Chappelle in 2017

Though most people will be familiar with Dave Chappelle’s recent stand-up acts from his two Netflix specials released earlier this year — “The Age of Spin” and “Deep in the Heart of Texas” — they’re actually inaccurate representations of his distinct approach to the form.

I’ve seen Chappelle twice in 2017, once at New York City’s Gramercy Theatre where he tested some of the material that ultimately appeared in his televised streaming spectaculars, and again at Radio City Music Hall for his current multi-show residency. Chris Rock was his guest at the latter, whose act bears a classic comedic structure like a notoriously-precise script. Chappelle, on the other hand, goes with a more laid-back approach, allowing his seemingly-random musings — sometimes hysterical, sometimes totally serious — to lead the way. As opposed to a performance, Chappelle’s stand-up feels like a guy just talking out his thoughts, casually sharing keenly-intellectual observations mixed with exceedingly-witty (and often indulgently and gloriously offensive) jokes. This unconventional style often results in pacing issues that other comedians rehearse away, but the novelty more than compensates for this minor drawback.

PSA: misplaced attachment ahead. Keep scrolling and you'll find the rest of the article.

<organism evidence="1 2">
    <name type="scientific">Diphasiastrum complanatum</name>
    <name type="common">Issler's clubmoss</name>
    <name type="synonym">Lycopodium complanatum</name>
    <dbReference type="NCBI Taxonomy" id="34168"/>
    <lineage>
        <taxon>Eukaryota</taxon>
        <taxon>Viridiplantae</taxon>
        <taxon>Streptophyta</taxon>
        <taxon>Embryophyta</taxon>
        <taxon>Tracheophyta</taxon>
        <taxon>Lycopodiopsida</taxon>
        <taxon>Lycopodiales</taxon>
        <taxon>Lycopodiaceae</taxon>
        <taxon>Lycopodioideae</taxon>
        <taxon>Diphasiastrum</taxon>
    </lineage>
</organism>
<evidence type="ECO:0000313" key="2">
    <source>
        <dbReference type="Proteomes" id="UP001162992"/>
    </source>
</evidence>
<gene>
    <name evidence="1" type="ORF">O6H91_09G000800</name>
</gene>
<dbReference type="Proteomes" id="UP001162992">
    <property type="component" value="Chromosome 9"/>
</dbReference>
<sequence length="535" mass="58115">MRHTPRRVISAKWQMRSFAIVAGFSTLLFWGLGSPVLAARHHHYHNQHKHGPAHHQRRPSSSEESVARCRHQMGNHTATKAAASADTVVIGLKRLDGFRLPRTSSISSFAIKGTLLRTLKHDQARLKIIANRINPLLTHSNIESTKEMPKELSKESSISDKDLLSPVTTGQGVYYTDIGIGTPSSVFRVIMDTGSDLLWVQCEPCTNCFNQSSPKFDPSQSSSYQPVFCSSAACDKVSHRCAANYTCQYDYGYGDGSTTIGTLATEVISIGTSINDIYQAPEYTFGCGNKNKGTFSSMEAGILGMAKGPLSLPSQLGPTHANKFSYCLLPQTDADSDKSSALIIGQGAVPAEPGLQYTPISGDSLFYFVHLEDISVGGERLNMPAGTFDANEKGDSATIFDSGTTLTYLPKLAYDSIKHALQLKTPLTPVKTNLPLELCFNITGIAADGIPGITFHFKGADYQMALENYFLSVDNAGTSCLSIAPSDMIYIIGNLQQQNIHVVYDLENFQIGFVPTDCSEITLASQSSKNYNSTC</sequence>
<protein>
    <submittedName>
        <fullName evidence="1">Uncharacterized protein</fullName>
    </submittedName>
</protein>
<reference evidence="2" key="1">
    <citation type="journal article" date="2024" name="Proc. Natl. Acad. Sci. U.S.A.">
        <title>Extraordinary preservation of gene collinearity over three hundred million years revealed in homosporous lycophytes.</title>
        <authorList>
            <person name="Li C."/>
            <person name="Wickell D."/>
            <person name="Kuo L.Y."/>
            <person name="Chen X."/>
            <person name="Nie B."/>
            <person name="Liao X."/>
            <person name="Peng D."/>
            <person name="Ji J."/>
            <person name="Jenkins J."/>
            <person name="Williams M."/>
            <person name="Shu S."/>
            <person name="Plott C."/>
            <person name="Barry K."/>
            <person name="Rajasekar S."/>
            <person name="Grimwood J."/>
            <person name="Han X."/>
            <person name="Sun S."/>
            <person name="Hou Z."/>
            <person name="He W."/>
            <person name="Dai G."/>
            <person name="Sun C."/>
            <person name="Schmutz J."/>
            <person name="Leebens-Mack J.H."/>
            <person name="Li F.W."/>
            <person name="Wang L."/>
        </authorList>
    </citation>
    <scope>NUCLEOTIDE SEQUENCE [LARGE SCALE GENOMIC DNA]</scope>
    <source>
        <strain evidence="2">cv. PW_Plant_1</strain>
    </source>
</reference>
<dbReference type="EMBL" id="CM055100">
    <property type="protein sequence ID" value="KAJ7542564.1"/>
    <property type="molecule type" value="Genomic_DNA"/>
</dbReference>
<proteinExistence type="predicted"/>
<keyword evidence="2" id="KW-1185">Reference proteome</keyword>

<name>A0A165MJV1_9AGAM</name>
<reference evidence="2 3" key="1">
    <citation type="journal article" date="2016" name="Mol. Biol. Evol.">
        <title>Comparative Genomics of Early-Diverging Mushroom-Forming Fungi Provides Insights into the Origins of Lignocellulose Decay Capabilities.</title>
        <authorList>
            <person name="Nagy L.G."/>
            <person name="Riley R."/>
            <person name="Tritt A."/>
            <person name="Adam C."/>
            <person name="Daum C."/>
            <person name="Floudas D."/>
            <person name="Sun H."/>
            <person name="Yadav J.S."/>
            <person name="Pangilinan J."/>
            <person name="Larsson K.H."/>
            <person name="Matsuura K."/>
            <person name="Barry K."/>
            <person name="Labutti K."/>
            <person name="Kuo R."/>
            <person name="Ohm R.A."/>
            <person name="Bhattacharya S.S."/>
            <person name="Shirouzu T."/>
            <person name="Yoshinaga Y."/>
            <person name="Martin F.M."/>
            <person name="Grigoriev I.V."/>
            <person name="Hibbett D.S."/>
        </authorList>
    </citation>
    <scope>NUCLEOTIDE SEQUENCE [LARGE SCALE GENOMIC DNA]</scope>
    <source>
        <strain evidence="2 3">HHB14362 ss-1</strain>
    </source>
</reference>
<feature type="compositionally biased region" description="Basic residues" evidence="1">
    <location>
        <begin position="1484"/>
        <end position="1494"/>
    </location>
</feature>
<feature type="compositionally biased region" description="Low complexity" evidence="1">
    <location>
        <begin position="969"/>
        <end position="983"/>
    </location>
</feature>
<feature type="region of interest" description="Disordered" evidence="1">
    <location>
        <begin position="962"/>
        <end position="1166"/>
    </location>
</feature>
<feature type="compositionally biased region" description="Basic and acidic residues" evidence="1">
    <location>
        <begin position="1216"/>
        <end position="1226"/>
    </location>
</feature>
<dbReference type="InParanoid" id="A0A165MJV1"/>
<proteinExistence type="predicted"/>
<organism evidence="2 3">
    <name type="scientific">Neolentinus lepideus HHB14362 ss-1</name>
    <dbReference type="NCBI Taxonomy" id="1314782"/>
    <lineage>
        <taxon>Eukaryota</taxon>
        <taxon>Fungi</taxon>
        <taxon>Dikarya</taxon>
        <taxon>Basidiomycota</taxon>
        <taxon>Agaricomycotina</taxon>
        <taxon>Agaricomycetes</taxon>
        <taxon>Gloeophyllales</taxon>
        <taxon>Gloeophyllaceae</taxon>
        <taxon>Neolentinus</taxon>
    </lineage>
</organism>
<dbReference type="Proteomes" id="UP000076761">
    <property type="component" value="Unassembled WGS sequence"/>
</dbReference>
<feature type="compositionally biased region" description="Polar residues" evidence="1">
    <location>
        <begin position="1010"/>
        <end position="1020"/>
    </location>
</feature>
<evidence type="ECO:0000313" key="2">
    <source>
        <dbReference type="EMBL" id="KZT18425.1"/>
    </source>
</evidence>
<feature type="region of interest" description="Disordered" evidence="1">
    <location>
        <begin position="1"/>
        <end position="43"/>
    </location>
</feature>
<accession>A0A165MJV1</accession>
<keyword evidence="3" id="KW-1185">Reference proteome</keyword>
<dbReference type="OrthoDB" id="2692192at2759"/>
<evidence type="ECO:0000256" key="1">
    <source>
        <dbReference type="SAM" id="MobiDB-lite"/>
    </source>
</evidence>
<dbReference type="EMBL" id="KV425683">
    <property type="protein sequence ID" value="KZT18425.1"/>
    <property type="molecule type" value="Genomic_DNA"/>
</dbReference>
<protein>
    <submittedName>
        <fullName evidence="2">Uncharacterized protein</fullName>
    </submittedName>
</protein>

Yet the Netflix recordings largely cut out these endearing digressions — as evidenced by the jarring editing throughout (look for the egregious jump-cut in the middle of the Academy Awards story)  — leaving behind a far more straightforward 60-minutes comprised of the expected humorous stories leading to punchlines. Granted, they’re still well-worth watching because very few other comedians can match Chappelle’s mind. But this anti-tangent conformity robs his acts of their engaging depth, basically removing any of the personal traces that reveal the inner-workings of his one-of-a-kind brain (the most lamentable loss: the palpable in-person indicators that he’s still fundamentally unsure about his tenuous spot in the limelight).

When not in his organic element, Chappelle pales in comparison to structural masters like Chris Rock and some of the countless others given Netflix specials practically every week nowadays, which is not a fitting reflection of his otherworldly talent; as that adjective suggests, he’s just more comfortable in another world of comedy, which is very on-brand for Mr. 50-million-dollar-less Chappelle.

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